Greece and Turkey fought a brief dogfight on Twitter over Turkey’s downing of a Russian warplane due to an error by an aide in Greek Prime Minister Alexis Tsipras’ office, a Greek official said on Monday.
It began in the middle of a summit between Turkey and the European Union on Sunday, when a message appeared on Tsipras’ Twitter account saying: “To Prime Minister Davutoglu: Fortunately our pilots are not as mercurial as yours against the Russians.”
A second tweet issued in Tsipras’ name referred to near-miss aerial incidents between Greek and Turkish planes over the Aegean Sea, saying: “What is happening in the Aegean is outrageous and unbelievable.”
A third tweet added: “We’re spending billions on weapons. You – to violate our airspace. We – to intercept you.”
Making a link to the influx of refugees and other migrants from Turkey into Greece this year, a fourth tweet said: “We have the most modern aerial weapons systems – and yet, on the ground, we can’t catch the traffickers who drown innocent people.”
An indignant Turkish Prime Minister Ahmet Davutoglu snapped back in a tweet, saying: “Comments on pilots by @atsipras seem hardly in tune with the spirit of the day. Alexis: let us focus on our positive agenda.”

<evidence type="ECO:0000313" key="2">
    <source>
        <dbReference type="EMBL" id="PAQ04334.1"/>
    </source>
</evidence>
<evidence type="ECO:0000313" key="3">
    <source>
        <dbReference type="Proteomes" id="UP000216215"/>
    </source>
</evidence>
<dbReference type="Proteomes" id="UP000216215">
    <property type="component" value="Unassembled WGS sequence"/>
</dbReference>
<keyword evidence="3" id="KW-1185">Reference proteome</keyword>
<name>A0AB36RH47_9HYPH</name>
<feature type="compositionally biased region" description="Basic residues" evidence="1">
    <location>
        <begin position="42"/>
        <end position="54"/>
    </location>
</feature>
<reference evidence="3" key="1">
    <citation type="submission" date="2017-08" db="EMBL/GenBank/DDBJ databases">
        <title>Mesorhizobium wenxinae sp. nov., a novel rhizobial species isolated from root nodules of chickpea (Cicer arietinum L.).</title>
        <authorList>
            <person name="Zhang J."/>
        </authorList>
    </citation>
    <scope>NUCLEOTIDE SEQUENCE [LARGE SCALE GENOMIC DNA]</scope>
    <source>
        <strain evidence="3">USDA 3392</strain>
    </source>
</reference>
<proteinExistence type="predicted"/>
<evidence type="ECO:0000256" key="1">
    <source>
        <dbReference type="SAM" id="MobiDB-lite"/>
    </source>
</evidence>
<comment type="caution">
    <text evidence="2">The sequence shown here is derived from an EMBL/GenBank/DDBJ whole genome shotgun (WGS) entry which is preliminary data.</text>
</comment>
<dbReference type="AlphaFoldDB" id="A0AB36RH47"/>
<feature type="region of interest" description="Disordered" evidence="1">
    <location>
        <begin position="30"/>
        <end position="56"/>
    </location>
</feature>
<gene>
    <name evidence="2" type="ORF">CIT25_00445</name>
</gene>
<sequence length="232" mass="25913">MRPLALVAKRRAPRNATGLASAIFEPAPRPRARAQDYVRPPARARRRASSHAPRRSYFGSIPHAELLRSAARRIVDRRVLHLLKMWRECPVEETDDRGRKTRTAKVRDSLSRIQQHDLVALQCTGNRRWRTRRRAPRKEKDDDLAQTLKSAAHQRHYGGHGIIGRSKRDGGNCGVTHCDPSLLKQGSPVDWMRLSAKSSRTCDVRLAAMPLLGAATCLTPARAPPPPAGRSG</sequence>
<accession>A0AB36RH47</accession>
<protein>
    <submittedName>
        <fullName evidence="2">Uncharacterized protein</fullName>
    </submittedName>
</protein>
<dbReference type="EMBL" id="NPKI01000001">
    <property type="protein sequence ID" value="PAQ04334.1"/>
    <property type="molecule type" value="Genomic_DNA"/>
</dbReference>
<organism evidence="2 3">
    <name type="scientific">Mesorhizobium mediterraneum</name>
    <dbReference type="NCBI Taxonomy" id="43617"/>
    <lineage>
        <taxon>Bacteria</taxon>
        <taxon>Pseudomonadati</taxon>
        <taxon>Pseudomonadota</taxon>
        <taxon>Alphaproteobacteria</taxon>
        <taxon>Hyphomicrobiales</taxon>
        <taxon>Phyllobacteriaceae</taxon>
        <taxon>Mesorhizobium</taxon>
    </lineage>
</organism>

The war of words abruptly ceased late on Sunday when the tweets were removed from Tsipras’ English-language account, giving rise to speculation that it might have been hacked, although the comments were still on his Greek-language account on Monday morning.
An official in the prime minister’s office said the tweets had been posted in error by an aide.
“There was a mistake. Tsipras did indeed say this to Davutoglu (in a private meeting) but it wasn’t intended to be made public, so they were erased,” the official said.
European governments have refrained from public criticism of Turkey’s shooting down of a Russian warplane it said violated its airspace during a mission over Syria last Tuesday, while calling on both sides to cool tempers.
Moscow has denied its plane entered Turkish airspace. It has imposed trade sanctions on Ankara and urged Russians not to travel to Turkey, a favorite Russian tourist destination.
Seeking to calm the Aegean storm, Tsipras met Turkish President Tayyip Erdogan in Paris on Monday on the sidelines of a UN climate conference. They agreed the results of Sunday’s EU-Turkey summit were “positive” and that they will remain in close contact, a statement from Tsipras’ office said.